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Posts Tagged ‘Volcanic Ash’

It is hard to believe that the eruption of Mount Saint Helens was thirty years ago on May 18th.  It hardly seems that long ago.  I have visited the mountain and looked out over the devastated landscape a few time and am always amazed at the force that must have been displayed that day.  At the same time, I also filled with wonder at how well nature has healed itself.  The new landscape is giving way to new life.

From an eastern observatory, one can look across to the mountain and see the new mountain dome being built by the forces of nature underneath the earth’s surface.  One has to wonder when this active volcano will act again – or whether any of its sister volcanoes will follow suit in the near future.  Measuring by the eye the distance between where Mt. St. Helens sits and where its blown top now visible sits in the landscape many miles away, one can only hope it will not be too soon.  It is enough excitement for one lifetime.  Well, if you were awake for it, I guess.

On that Sunday morning 30 years ago, I slept through the whole thing.  I was attending Northwest College in Kirkland, Washington – now Northwest University.  Whether from studying for tests or completing a term paper, I cannot recall today, I decided to sleep and not go to church that morning.  I slept until almost noon.  The rest of my day was continued in my room while I continued studying, completely oblivious to what the rest of the world was experiencing through television or living through with falling volcanic ash.  Sunday’s were pretty quite days on campus; no cafeteria service, library or extra curricular activities going on so there was no opportunity for me to even hear it from another student.  I do not remember where my room mate was in all of this but he must not have been around either.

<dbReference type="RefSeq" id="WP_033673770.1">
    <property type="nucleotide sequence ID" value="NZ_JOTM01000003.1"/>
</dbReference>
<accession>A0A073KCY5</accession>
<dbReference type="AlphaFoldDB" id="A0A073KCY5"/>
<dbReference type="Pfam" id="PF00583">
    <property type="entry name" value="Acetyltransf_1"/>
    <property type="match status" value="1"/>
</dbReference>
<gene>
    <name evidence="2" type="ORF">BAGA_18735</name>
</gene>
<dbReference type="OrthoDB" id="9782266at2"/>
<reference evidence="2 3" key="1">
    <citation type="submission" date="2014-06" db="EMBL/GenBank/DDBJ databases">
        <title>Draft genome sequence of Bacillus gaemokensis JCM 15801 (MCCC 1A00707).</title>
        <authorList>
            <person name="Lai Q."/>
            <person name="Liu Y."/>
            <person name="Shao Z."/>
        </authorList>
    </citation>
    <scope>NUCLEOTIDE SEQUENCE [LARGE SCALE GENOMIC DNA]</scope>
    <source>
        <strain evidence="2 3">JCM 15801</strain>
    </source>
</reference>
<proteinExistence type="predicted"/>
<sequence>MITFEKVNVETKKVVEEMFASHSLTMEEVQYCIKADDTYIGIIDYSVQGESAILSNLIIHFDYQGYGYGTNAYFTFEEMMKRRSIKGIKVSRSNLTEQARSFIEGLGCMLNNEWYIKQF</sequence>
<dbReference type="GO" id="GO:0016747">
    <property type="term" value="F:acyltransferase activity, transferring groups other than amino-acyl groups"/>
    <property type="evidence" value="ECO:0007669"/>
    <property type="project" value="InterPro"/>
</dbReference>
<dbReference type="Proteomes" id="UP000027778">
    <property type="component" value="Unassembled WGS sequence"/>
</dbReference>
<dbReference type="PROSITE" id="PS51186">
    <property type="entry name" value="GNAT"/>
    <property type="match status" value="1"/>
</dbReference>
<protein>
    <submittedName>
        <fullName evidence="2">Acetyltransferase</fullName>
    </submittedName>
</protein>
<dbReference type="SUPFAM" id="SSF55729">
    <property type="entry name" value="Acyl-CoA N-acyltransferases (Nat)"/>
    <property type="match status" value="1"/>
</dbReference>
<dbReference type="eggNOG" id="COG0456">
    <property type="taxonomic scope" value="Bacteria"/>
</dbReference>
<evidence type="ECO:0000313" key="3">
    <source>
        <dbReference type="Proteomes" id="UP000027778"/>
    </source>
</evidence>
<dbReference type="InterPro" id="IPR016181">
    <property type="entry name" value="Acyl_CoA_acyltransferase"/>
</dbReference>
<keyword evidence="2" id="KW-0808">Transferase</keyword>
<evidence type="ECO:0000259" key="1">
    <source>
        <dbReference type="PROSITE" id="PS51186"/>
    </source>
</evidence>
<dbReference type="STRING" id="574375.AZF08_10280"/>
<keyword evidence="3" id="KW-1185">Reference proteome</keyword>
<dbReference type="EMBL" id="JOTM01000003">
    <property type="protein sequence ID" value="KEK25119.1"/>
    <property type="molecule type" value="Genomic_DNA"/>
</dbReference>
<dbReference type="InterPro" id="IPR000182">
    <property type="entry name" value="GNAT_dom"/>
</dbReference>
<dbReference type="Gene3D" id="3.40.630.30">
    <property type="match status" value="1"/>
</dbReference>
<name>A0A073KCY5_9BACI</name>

It was not until my 7:30 am class Monday that I finally got into the news loop and became informed!  I was stunned.  Mount St. Helens finally blew its top?  I did not know about it until now?  It took me some time to get updated on what had happened that day; the people who died, the ash cloud’s devastation, friends and fellow students caught in the falling ash, the devastating flooding and mud flows as well as the ecological holocaust left behind.

Anyone who lived during that event, especially those who had dramatic experiences during it, recalls vividly where they were and what they were doing that day, May 18, 1980.  There are many interesting and dramatic stories about where people were, what they were doing and how they got back home through the blowing volcanic ash.  Me?  I just remember that I slept through the whole thing.

2010 Spring in Cascades from Indian John Hill

2010 Spring in Cascades from Indian John Hill ©Weatherstone/Ron Almberg, Jr. (2010)

Isn’t this a whole like life?  While we are sleeping there is always devastation taking place some place in the world and we are completely ignorant of it until and if it breaks the local news.  Today we have the internet, which was not a luxury we had back then.  Personal computers were just beginning to be taken seriously but were still a novelty item for the most part.  Now, we can get “up to the minute breaking news stories.”  Still, most of the world sleeps.

While we are sleeping people are starving (every 6-7 seconds a child dies from hunger, that’s 80 children in an 8-hour sleep cycle), suffer through battles of war, survive – or don’t – a sudden natural disaster, hear news of a loved one’s unexpected death, are told they have a disease that gives them only a short time longer to live or suffer a horrible accident.  Tragic human events do not stop.  Most of the time, we “sleep” through them in our busy schedules.

There is One who never sleeps, however.  The cries of suffering, injustice, death and tragedy are always ringing in His ears.  He is not just on notice when a mountain erupts.  He also knows when a sparrow falls from the sky (Matt. 10:29).  If the Creator can pay such close attention to every detail of His creation, then you and I can sleep soundly.  He only asks us from time to time to sit up and take notice of those situations brought to our attention so that we can do something about it by donating our time, resources or energies in order to help alleviate the suffering, injustice and sorrow.

So, there is still a lot that I seem to sleep through in life.  I often find out about things when it is too late.  However, when I am awake I hope I am alert enough to be watchful for how I can respond.  I may be a day late but I can jump in when I am ready.  While I was sleeping in on May 18, 1980, the world changed.  I am hoping that the in the next 30 years I will have more moments where I am awake than sleeping when world events take place.  If that does happen, however, maybe someone out there can knock on my door and check on me?

©Weatherstone/Ron Almberg, Jr. (2010)

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